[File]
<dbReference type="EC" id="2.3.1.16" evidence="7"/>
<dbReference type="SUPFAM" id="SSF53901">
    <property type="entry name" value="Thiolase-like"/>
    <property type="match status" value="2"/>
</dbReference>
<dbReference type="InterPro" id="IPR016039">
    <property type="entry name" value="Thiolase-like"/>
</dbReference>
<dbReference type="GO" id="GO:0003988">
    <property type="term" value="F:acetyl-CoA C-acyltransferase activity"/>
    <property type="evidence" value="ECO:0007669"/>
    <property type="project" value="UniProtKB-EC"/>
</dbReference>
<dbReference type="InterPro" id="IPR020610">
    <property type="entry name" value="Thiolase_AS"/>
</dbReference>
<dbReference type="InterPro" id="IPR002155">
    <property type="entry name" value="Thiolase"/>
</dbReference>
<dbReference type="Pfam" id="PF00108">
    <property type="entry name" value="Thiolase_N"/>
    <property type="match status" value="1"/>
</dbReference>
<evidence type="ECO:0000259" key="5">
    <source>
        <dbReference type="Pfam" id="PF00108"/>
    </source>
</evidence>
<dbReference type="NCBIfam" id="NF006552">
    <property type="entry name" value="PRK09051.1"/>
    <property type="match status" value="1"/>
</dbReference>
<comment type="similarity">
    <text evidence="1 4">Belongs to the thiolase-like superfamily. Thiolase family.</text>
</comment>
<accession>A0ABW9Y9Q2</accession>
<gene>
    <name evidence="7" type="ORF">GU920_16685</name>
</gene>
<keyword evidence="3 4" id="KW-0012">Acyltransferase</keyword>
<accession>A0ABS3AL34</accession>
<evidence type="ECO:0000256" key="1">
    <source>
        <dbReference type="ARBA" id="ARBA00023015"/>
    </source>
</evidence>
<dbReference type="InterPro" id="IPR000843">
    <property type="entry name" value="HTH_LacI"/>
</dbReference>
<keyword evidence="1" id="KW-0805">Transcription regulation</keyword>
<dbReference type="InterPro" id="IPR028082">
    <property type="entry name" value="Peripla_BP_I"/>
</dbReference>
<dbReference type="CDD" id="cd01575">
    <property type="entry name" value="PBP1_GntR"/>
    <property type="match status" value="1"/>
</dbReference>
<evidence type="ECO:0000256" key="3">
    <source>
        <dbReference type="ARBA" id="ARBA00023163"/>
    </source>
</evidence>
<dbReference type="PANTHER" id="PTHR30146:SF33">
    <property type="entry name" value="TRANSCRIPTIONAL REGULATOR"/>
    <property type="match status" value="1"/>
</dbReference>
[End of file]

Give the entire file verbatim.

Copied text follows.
<dbReference type="EC" id="2.3.1.16" evidence="7"/>
<dbReference type="SUPFAM" id="SSF53901">
    <property type="entry name" value="Thiolase-like"/>
    <property type="match status" value="2"/>
</dbReference>
<dbReference type="InterPro" id="IPR016039">
    <property type="entry name" value="Thiolase-like"/>
</dbReference>
<dbReference type="GO" id="GO:0003988">
    <property type="term" value="F:acetyl-CoA C-acyltransferase activity"/>
    <property type="evidence" value="ECO:0007669"/>
    <property type="project" value="UniProtKB-EC"/>
</dbReference>
<dbReference type="InterPro" id="IPR020610">
    <property type="entry name" value="Thiolase_AS"/>
</dbReference>
<dbReference type="InterPro" id="IPR002155">
    <property type="entry name" value="Thiolase"/>
</dbReference>
<dbReference type="Pfam" id="PF00108">
    <property type="entry name" value="Thiolase_N"/>
    <property type="match status" value="1"/>
</dbReference>
<evidence type="ECO:0000259" key="5">
    <source>
        <dbReference type="Pfam" id="PF00108"/>
    </source>
</evidence>
<dbReference type="NCBIfam" id="NF006552">
    <property type="entry name" value="PRK09051.1"/>
    <property type="match status" value="1"/>
</dbReference>
<comment type="similarity">
    <text evidence="1 4">Belongs to the thiolase-like superfamily. Thiolase family.</text>
</comment>
<accession>A0ABW9Y9Q2</accession>
<gene>
    <name evidence="7" type="ORF">GU920_16685</name>
</gene>
<keyword evidence="3 4" id="KW-0012">Acyltransferase</keyword>
<accession>A0ABS3AL34</accession>
<evidence type="ECO:0000256" key="1">
    <source>
        <dbReference type="ARBA" id="ARBA00023015"/>
    </source>
</evidence>
<dbReference type="InterPro" id="IPR000843">
    <property type="entry name" value="HTH_LacI"/>
</dbReference>
<keyword evidence="1" id="KW-0805">Transcription regulation</keyword>
<dbReference type="InterPro" id="IPR028082">
    <property type="entry name" value="Peripla_BP_I"/>
</dbReference>
<dbReference type="CDD" id="cd01575">
    <property type="entry name" value="PBP1_GntR"/>
    <property type="match status" value="1"/>
</dbReference>
<evidence type="ECO:0000256" key="3">
    <source>
        <dbReference type="ARBA" id="ARBA00023163"/>
    </source>
</evidence>
<dbReference type="PANTHER" id="PTHR30146:SF33">
    <property type="entry name" value="TRANSCRIPTIONAL REGULATOR"/>
    <property type="match status" value="1"/>
</dbReference>